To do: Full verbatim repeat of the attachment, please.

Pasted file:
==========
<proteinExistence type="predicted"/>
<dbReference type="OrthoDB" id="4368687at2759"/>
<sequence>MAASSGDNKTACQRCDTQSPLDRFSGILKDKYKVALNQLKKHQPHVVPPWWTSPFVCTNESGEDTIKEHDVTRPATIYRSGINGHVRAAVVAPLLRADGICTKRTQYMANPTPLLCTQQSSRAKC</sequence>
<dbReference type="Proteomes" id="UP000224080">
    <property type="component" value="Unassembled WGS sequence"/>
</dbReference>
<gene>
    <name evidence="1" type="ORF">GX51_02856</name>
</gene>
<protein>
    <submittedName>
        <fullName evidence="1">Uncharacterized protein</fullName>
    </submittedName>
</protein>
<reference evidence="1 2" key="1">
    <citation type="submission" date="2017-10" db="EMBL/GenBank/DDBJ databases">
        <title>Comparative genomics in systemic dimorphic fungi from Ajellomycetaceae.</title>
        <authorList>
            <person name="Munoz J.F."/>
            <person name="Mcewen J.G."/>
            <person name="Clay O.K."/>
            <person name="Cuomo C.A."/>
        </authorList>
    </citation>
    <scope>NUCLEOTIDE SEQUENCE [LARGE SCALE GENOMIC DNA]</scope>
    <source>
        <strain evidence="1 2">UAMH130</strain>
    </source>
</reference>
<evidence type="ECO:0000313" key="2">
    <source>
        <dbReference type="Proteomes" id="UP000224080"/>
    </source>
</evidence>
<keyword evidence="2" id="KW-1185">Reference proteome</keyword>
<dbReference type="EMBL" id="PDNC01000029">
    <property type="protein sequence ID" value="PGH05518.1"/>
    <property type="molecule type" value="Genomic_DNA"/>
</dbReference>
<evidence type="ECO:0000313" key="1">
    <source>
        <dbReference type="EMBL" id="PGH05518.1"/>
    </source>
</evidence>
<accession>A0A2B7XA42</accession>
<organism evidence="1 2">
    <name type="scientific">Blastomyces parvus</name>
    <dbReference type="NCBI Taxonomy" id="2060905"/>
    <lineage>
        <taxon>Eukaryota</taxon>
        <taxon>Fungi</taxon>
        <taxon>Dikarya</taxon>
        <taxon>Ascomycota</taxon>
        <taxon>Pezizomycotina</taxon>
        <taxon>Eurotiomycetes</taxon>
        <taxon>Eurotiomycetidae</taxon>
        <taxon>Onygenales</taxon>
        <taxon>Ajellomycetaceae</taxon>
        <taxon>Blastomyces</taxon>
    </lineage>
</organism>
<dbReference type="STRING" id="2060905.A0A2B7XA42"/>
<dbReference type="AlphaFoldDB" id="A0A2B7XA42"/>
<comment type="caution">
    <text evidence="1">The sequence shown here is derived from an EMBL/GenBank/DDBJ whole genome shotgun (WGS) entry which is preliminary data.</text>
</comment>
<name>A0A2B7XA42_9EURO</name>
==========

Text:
<proteinExistence type="predicted"/>
<dbReference type="OrthoDB" id="4368687at2759"/>
<sequence>MAASSGDNKTACQRCDTQSPLDRFSGILKDKYKVALNQLKKHQPHVVPPWWTSPFVCTNESGEDTIKEHDVTRPATIYRSGINGHVRAAVVAPLLRADGICTKRTQYMANPTPLLCTQQSSRAKC</sequence>
<dbReference type="Proteomes" id="UP000224080">
    <property type="component" value="Unassembled WGS sequence"/>
</dbReference>
<gene>
    <name evidence="1" type="ORF">GX51_02856</name>
</gene>
<protein>
    <submittedName>
        <fullName evidence="1">Uncharacterized protein</fullName>
    </submittedName>
</protein>
<reference evidence="1 2" key="1">
    <citation type="submission" date="2017-10" db="EMBL/GenBank/DDBJ databases">
        <title>Comparative genomics in systemic dimorphic fungi from Ajellomycetaceae.</title>
        <authorList>
            <person name="Munoz J.F."/>
            <person name="Mcewen J.G."/>
            <person name="Clay O.K."/>
            <person name="Cuomo C.A."/>
        </authorList>
    </citation>
    <scope>NUCLEOTIDE SEQUENCE [LARGE SCALE GENOMIC DNA]</scope>
    <source>
        <strain evidence="1 2">UAMH130</strain>
    </source>
</reference>
<evidence type="ECO:0000313" key="2">
    <source>
        <dbReference type="Proteomes" id="UP000224080"/>
    </source>
</evidence>
<keyword evidence="2" id="KW-1185">Reference proteome</keyword>
<dbReference type="EMBL" id="PDNC01000029">
    <property type="protein sequence ID" value="PGH05518.1"/>
    <property type="molecule type" value="Genomic_DNA"/>
</dbReference>
<evidence type="ECO:0000313" key="1">
    <source>
        <dbReference type="EMBL" id="PGH05518.1"/>
    </source>
</evidence>
<accession>A0A2B7XA42</accession>
<organism evidence="1 2">
    <name type="scientific">Blastomyces parvus</name>
    <dbReference type="NCBI Taxonomy" id="2060905"/>
    <lineage>
        <taxon>Eukaryota</taxon>
        <taxon>Fungi</taxon>
        <taxon>Dikarya</taxon>
        <taxon>Ascomycota</taxon>
        <taxon>Pezizomycotina</taxon>
        <taxon>Eurotiomycetes</taxon>
        <taxon>Eurotiomycetidae</taxon>
        <taxon>Onygenales</taxon>
        <taxon>Ajellomycetaceae</taxon>
        <taxon>Blastomyces</taxon>
    </lineage>
</organism>
<dbReference type="STRING" id="2060905.A0A2B7XA42"/>
<dbReference type="AlphaFoldDB" id="A0A2B7XA42"/>
<comment type="caution">
    <text evidence="1">The sequence shown here is derived from an EMBL/GenBank/DDBJ whole genome shotgun (WGS) entry which is preliminary data.</text>
</comment>
<name>A0A2B7XA42_9EURO</name>